Urban Farming is a trend that is here to stay. It has to be, with the nation's immense population growth juxtaposed with the decline of farms and farmers. According to the USDA's most recent agricultural census, most of the nation's food is grown in rural areas by relatively few growers and producers.Of the 2 million farms in the U.S., half of them are part time (people do not make a living our of farming), and 75% are considered very small farms between 1-5 acres. In other words, approximately 140,000 farms produce 80% of the nation's food.
In "Urban Farming Yields Fresh Foods, Land Reuse," published in the May 2014 issue of National Geographic, Dean O'Hara explains the strides which CAUSES has undertaken to address how to grow food in urban areas, and how to teach people how to cook and eat fresh food.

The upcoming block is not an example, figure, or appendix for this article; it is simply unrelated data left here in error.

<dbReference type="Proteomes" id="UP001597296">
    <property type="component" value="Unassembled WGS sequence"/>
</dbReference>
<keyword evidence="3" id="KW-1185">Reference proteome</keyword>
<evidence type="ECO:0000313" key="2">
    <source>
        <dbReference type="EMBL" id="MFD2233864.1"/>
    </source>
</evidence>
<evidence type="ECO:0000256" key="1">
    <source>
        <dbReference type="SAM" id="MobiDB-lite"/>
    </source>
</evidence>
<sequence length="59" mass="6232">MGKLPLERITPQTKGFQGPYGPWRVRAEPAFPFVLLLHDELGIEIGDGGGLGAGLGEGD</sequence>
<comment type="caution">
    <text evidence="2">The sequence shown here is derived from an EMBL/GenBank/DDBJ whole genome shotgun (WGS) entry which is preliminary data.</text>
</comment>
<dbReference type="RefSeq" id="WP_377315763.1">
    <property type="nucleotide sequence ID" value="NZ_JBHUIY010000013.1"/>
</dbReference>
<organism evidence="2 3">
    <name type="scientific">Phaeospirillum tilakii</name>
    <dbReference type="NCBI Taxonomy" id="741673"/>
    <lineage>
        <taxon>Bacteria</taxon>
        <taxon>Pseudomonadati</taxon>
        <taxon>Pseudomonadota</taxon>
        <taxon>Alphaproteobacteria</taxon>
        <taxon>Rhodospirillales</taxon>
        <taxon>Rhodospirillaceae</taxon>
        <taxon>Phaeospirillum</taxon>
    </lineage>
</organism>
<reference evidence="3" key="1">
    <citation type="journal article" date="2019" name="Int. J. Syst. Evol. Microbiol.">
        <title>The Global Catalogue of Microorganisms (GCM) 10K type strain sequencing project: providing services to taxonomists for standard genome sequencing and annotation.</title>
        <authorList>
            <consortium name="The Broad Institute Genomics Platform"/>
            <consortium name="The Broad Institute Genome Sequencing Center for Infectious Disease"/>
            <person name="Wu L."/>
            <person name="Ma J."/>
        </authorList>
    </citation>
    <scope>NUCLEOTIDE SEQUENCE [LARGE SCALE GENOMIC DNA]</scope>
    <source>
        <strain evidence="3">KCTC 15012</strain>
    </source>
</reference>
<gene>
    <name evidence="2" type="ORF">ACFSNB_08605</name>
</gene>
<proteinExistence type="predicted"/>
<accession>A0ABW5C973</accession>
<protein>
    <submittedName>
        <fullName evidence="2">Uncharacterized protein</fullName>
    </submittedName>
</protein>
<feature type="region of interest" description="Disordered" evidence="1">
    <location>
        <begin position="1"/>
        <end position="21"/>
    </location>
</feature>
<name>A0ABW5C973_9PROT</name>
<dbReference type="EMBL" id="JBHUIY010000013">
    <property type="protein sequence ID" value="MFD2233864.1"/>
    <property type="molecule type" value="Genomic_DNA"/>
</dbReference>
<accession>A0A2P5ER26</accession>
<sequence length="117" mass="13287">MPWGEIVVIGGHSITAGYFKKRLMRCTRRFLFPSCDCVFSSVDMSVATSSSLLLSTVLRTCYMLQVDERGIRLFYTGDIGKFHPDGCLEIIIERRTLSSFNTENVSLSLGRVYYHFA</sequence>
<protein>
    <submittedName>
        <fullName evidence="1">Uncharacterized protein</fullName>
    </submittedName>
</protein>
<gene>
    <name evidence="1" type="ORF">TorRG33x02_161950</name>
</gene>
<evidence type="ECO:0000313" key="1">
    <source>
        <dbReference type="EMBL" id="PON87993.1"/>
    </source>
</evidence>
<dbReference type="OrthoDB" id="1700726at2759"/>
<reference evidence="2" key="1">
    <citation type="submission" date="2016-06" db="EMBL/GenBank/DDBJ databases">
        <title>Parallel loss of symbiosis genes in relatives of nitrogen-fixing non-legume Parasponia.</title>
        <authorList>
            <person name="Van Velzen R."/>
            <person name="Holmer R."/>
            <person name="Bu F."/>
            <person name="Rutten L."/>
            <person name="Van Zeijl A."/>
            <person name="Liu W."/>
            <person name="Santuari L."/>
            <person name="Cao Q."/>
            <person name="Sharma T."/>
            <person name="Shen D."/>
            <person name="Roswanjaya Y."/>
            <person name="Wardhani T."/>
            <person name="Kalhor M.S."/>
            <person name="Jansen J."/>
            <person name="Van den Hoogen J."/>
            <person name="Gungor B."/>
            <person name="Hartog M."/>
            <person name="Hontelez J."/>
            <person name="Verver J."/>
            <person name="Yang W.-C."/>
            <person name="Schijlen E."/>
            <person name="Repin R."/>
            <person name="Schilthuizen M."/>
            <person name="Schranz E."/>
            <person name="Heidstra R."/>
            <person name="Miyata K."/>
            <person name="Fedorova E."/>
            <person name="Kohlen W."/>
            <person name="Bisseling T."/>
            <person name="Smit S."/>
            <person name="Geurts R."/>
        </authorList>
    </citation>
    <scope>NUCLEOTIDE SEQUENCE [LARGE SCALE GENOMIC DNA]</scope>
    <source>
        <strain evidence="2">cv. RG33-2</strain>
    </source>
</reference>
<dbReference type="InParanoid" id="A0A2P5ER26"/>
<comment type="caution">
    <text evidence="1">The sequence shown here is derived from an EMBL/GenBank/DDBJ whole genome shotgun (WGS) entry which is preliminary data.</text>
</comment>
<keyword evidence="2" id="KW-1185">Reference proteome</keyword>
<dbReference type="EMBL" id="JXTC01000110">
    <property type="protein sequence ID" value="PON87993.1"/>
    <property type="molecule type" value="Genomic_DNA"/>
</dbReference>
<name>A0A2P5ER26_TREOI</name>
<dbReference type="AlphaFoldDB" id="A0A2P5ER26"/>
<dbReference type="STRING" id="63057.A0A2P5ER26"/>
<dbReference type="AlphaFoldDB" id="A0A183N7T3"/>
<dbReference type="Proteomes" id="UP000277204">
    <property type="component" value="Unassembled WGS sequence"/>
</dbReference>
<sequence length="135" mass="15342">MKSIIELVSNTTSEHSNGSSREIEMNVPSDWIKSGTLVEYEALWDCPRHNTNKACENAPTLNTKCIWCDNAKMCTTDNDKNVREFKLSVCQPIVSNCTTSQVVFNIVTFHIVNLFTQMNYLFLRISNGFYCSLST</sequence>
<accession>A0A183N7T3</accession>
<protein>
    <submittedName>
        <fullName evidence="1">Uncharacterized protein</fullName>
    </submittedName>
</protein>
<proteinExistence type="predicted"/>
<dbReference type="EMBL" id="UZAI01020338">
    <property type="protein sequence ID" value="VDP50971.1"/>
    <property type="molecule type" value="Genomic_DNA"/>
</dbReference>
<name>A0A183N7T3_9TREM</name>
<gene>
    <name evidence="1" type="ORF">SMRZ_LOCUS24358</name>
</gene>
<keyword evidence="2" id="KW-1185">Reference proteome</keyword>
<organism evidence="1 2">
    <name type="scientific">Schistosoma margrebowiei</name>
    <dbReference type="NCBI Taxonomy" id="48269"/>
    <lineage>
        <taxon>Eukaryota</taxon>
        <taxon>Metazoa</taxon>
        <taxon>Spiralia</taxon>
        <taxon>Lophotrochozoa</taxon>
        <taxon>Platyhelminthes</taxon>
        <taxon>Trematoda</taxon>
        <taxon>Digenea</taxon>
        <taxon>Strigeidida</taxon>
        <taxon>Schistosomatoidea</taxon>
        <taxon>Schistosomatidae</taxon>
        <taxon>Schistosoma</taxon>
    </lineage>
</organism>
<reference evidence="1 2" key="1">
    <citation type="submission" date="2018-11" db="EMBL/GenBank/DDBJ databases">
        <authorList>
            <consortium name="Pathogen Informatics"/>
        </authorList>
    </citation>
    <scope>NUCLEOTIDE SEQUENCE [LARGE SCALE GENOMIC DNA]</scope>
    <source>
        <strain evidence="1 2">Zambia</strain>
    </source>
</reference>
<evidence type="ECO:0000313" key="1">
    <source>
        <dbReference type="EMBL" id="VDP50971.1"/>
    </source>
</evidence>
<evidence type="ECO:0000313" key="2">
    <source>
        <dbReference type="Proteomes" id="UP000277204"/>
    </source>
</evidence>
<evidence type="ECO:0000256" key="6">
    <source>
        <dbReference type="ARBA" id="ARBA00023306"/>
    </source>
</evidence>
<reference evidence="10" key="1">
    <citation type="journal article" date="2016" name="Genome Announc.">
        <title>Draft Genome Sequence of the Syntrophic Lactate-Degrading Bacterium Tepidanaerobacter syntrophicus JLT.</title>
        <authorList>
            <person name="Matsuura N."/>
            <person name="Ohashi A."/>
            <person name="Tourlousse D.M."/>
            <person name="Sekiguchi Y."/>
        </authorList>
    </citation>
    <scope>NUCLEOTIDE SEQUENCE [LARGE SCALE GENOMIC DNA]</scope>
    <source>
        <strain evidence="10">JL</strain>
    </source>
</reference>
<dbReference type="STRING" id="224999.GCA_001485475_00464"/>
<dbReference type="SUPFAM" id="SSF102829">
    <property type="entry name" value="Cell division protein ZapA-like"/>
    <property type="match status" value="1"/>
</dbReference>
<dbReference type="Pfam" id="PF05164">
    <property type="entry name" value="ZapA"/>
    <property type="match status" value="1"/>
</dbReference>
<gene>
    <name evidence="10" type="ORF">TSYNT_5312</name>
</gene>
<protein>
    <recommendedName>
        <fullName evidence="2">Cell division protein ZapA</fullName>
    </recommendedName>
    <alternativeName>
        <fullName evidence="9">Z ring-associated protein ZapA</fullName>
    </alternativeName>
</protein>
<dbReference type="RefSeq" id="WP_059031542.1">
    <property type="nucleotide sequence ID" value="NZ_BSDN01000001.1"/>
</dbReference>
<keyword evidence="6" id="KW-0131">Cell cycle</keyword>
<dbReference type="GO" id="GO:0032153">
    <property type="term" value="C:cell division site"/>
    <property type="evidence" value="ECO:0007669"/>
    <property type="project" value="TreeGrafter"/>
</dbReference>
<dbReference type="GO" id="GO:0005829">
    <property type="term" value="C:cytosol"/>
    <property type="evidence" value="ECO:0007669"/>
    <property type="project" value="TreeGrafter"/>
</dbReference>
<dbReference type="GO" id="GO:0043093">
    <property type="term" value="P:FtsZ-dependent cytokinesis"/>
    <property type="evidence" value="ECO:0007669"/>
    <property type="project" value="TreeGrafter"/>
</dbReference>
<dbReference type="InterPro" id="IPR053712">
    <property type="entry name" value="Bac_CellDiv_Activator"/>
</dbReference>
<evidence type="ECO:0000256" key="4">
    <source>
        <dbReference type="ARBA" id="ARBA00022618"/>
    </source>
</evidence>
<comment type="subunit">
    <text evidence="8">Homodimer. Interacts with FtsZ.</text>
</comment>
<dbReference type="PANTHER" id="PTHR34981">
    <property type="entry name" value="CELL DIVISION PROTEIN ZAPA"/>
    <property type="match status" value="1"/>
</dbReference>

Here's an excerpt:
"We grow food that is high in quality and high in nutrient density," said O'Hara, who has a doctorate in environmental economics and a master's in agricultural economics.
UDC is also trying to bring healthy, fresh food to consumers who may not have had access to it. Two chefs on staff can provide recipes and samples of how to prepare the fresh offerings at the city's farmers markets. And UDC has received a grant from the District's Sustainable D.C. initiative to help finance a food truck, which O'Hara says would be another way to fertilize food deserts.
Another goal is creating jobs, perhaps in growing specialty crops for Washington's many ethnic communities—one of the concepts UDC is demonstrating at its Beltsville farm.
Read the full article. And thanks to National Geographic for reaching out!